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I am trying to store an SSE type in an stl container. I've tried this:

#include <iostream>
#include <vector>

int main()
{
  typedef int v4sf __attribute__ (( vector_size(4*sizeof(float)) ));

  v4sf a; // compiles

  std::vector<v4sf> v1; // compiles, but nothing is actually allocated

//  std::vector<v4sf> v2(10); // compiler error: can’t convert between vector values of different size

  std::vector<v4sf> v(10, a); // Compiles, but segfaults

  return 0;
}

but as noted, allocating without providing an object to copy produces a compiler error, while allocating with providing an object compiles but segfaults. Can anyone explain why I can't store these SSE objects in an STL container like this (or better, provide a correct way to do it)?

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1  
std::vector doesn't guarantee alignment for SSE types. –  Mysticial Aug 29 '12 at 17:21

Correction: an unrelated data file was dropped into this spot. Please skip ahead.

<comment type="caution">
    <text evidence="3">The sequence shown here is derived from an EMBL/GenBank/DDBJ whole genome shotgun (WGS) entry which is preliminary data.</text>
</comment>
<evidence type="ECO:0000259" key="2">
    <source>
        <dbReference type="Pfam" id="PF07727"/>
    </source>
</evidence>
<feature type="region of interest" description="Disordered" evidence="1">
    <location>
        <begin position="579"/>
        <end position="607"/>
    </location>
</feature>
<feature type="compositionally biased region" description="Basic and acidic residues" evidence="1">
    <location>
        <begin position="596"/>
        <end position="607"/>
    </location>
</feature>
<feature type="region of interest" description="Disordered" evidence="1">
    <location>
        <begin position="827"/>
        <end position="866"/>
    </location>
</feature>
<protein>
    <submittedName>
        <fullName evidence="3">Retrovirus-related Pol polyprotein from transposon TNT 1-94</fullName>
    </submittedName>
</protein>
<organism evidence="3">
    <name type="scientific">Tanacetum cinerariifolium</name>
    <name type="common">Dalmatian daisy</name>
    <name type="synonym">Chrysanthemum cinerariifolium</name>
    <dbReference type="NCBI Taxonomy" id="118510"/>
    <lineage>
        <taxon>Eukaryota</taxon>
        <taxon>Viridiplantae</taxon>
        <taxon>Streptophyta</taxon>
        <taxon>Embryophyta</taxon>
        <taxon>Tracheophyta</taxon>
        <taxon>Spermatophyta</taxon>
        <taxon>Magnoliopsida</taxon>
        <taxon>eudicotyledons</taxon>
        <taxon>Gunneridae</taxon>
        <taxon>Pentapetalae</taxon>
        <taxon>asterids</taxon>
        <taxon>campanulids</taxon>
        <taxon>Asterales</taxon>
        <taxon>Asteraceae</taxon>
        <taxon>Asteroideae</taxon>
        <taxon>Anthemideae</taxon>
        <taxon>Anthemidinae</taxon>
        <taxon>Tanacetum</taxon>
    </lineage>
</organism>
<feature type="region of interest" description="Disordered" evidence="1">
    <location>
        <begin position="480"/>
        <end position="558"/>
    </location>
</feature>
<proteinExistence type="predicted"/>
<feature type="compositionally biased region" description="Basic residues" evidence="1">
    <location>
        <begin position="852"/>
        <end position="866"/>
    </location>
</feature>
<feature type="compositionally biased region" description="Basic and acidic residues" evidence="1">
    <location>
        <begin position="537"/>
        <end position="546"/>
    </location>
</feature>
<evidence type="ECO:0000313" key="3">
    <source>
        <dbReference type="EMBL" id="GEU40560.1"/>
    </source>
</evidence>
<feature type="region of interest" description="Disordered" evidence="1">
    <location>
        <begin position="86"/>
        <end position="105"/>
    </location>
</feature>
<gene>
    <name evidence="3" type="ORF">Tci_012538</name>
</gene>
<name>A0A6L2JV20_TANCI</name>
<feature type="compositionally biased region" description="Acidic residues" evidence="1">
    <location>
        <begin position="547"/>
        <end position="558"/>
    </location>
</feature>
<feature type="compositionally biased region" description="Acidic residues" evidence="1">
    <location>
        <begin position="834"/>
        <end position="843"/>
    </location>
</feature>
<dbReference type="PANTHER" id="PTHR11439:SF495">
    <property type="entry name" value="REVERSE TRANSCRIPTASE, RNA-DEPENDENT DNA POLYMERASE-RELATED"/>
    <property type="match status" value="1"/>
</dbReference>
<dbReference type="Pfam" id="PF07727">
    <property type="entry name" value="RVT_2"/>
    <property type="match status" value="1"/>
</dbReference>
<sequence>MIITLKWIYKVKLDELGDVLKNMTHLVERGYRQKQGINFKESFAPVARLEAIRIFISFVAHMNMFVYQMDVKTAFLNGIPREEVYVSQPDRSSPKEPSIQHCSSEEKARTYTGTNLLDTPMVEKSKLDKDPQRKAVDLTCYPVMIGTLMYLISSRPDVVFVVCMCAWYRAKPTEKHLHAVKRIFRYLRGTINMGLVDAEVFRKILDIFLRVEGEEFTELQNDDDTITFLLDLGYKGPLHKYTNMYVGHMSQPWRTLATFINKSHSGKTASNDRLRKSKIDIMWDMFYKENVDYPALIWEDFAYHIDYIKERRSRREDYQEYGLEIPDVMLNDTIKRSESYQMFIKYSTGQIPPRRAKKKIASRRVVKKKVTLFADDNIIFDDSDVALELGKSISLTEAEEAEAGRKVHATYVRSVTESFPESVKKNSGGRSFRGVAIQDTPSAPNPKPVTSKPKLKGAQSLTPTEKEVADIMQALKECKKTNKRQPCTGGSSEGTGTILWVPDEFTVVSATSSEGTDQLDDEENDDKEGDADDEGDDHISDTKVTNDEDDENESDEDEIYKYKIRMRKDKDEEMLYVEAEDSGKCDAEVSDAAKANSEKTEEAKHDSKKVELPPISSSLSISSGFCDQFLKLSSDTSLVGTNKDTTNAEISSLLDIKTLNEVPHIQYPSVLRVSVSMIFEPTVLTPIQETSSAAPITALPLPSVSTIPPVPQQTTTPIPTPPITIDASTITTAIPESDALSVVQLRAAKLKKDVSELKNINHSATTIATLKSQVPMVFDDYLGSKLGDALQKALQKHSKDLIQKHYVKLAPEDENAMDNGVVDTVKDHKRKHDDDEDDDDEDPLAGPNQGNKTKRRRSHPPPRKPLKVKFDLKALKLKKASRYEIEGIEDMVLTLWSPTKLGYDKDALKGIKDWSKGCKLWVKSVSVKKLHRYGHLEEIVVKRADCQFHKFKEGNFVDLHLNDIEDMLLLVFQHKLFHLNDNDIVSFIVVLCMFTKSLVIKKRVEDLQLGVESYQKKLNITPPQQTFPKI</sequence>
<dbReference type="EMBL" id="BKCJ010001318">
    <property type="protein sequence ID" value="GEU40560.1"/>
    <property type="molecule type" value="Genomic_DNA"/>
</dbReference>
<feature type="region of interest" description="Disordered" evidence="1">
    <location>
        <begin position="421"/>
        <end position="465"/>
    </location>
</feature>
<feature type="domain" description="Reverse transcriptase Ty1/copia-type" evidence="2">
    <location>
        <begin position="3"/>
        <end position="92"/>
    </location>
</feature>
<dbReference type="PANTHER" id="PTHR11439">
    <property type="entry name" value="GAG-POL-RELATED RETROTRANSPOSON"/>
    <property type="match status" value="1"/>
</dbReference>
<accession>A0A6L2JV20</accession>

@Mystical, so how am I supposed to store them then? That thread doesn't actually show how to do it. –  David Doria Aug 29 '12 at 17:25
    
You have to override the default memory allocator with one that aligns properly. It's messy, but I'm not aware of any other way. –  Mysticial Aug 29 '12 at 17:26
    
There is really no "built in" allocator to do this? It looks like a huge mess to write manually, and I don't really see any official looking "here use this for an Allocator for stl::vector and SSE" online anywhere - does one exist? –  David Doria Aug 29 '12 at 17:34

1 Answer 1

up vote 2 down vote accepted

To make it working, you have to implement a custom Allocator. To use it, it is the argument next to the type: std::vector< SSEType, CustomAlloc> container; Where CustomAlloc is the Allocator. You have to use an alligned_malloc or memalign for getting memory inside of your Allocater, but this is the way to succeed here.

An example of such a (not so easy implementation) can be found here: Implementing Allocator example

I did already much with SSE and I observed, it is the most easy way to use an alligned malloc and use this for my calculations.

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